Newly Released Titles

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A Political Companion to James Baldwin

edited by Susan J. McWilliams with contributions by Susan J. McWilliams, Lawrie Balfour, P.J. Brendese, Susan J. McWilliams, Nicholas Buccola, George Shulman, Vincent Lloyd, Wilson Carey McWilliams, Joel Schlosser, Brian Norman, Ulf Schulenberg, Jack Turner, Lisa Beard, Eddie S. Glaude Jr., and Rachel Brahinsky

In seminal works such as Go Tell It on the Mountain, Notes of a Native Son, and The Fire Next Time, acclaimed author and social critic James Baldwin (1924–1987) expresses his profound belief that writers have the power to transform society, to engage the public, and to inspire and channel conversation to achieve lasting change.

Dying to Eat: Cross-Cultural Perspectives on Food, Death, and the Afterlife

edited by Candi K. Cann with contributions by Emily Wu, Jung Eun Sophia Park, Joshua Graham, Lacy K. Crocker, Gordon Fuller, David Oualaalou, Christa Shusko, and Radikobo Ntsimane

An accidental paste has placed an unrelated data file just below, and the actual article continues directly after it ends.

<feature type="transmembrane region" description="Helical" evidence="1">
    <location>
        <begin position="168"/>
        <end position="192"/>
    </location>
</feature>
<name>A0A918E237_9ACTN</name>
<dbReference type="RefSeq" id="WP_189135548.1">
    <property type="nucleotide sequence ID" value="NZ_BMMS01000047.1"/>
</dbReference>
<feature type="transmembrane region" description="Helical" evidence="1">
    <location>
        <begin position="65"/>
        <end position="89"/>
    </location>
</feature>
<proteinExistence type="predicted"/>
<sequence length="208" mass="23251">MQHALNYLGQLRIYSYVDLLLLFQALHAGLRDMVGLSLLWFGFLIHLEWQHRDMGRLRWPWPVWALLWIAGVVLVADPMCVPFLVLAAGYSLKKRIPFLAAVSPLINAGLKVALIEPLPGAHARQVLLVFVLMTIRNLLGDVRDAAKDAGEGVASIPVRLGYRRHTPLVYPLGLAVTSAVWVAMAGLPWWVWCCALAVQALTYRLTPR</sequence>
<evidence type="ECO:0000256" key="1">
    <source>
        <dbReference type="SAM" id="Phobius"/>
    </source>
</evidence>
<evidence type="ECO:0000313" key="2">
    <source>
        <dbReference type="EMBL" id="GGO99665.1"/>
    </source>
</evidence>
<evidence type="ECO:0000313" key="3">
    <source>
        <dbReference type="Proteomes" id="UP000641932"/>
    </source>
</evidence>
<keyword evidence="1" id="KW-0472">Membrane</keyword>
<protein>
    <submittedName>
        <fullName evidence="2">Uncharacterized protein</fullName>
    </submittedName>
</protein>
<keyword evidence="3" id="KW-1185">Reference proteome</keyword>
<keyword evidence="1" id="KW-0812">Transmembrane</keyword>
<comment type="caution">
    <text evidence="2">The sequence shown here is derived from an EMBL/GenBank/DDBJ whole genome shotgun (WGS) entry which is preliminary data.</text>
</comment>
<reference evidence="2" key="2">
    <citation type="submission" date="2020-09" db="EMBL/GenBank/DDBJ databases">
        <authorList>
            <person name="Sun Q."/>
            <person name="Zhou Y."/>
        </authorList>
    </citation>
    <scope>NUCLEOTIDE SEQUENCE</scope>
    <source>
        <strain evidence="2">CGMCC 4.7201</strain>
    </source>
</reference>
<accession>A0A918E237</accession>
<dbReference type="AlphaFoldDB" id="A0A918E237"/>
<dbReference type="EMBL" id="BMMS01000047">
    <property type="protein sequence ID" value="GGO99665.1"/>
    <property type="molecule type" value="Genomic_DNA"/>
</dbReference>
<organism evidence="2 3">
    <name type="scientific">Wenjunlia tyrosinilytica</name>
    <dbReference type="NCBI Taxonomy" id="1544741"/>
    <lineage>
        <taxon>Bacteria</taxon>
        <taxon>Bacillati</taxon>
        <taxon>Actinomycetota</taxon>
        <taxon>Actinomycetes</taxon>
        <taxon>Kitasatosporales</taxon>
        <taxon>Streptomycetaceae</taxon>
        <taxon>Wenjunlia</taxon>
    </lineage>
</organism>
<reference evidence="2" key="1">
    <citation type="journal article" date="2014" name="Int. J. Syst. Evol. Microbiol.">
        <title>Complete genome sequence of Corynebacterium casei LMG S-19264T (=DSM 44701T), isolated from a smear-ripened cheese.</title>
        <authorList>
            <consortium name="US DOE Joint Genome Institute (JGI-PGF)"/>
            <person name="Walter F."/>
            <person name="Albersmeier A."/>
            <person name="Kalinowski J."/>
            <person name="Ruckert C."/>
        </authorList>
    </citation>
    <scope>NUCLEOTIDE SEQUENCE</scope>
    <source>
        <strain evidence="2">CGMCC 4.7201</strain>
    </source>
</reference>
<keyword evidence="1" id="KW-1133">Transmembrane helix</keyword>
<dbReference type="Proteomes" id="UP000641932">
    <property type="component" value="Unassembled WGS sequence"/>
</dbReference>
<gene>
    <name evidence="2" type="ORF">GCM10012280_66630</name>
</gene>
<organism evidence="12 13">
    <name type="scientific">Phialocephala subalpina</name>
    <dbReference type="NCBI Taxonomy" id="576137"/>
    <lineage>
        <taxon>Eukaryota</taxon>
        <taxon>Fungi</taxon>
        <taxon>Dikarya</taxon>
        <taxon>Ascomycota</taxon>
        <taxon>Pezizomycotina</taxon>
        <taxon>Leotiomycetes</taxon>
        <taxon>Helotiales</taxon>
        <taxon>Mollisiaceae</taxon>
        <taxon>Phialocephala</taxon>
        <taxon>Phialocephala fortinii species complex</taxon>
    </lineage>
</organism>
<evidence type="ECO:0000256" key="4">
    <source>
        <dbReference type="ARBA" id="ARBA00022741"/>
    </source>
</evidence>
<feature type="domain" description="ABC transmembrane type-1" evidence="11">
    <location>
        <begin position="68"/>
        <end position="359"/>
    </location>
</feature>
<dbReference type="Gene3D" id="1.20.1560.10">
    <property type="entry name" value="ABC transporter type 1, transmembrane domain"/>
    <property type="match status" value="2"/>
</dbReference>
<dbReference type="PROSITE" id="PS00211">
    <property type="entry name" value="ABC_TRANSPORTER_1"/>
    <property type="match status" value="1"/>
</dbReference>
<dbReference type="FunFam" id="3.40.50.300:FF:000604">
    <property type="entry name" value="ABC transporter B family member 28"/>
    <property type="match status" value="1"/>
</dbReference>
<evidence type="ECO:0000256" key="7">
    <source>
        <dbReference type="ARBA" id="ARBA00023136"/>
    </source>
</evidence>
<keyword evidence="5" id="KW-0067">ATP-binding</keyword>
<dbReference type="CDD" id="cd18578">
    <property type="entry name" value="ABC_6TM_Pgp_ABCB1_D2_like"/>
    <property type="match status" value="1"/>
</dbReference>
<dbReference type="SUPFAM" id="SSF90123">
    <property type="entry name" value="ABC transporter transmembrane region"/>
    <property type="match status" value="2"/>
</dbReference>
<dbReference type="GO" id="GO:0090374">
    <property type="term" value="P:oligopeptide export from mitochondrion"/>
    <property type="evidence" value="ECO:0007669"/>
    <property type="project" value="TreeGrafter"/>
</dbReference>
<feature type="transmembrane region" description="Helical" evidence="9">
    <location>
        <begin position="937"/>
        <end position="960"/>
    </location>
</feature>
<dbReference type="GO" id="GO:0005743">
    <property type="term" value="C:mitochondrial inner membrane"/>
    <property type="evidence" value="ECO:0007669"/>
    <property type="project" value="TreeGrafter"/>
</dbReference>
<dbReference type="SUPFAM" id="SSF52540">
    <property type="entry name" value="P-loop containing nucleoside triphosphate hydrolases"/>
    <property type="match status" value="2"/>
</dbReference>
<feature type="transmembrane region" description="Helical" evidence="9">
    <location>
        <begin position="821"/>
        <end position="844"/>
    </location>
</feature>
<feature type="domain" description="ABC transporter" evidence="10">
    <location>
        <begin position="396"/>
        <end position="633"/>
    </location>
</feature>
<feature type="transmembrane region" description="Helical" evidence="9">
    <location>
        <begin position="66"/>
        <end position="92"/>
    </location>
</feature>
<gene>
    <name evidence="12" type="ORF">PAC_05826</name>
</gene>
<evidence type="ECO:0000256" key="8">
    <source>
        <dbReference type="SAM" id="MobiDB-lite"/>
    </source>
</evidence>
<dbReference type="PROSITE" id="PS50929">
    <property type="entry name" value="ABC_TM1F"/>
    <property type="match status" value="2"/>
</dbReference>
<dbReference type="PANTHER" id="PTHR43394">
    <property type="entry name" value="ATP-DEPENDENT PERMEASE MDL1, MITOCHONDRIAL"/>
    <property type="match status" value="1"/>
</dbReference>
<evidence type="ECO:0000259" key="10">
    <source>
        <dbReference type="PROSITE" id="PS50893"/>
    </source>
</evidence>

Food has played a major role in funerary and memorial practices since the dawn of the human race.

Who Killed Betty Gail Brown? Murder, Mistrial, and Mystery

by Robert G. Lawson

On October 26, 1961, after an evening of studying with friends on the campus of Transylvania University, nineteen-year-old student Betty Gail Brown got into her car around midnight—presumably headed for home.

Miriam Hopkins: Life and Films of a Hollywood Rebel

by Allan R. Ellenberger

Miriam Hopkins (1902–1972) first captured moviegoers’ attention in daring precode films such as Dr. Jekyll and Mr. Hyde (1931), The Story of Temple Drake (1933), and Ernst Lubitsch’s Trouble in Paradise (1932). Though she enjoyed popular and critical acclaim in her long career—receiving an Academy Award nomination for Becky Sharp (1935) and a Golden Globe nomination for The Heiress (1949)—she is most often remembered for being one of the most difficult actresses of Hollywood’s golden age.

Michael Curtiz: A Life in Film

by Alan K. Rode

Academy Award–winning director Michael Curtiz (1886–1962)—whose best-known films include Casablanca (1942), Yankee Doodle Dandy (1942), Mildred Pierce (1945) and White Christmas (1954)—was in many ways the anti-auteur. During his unprecedented twenty-seven year tenure at Warner Bros.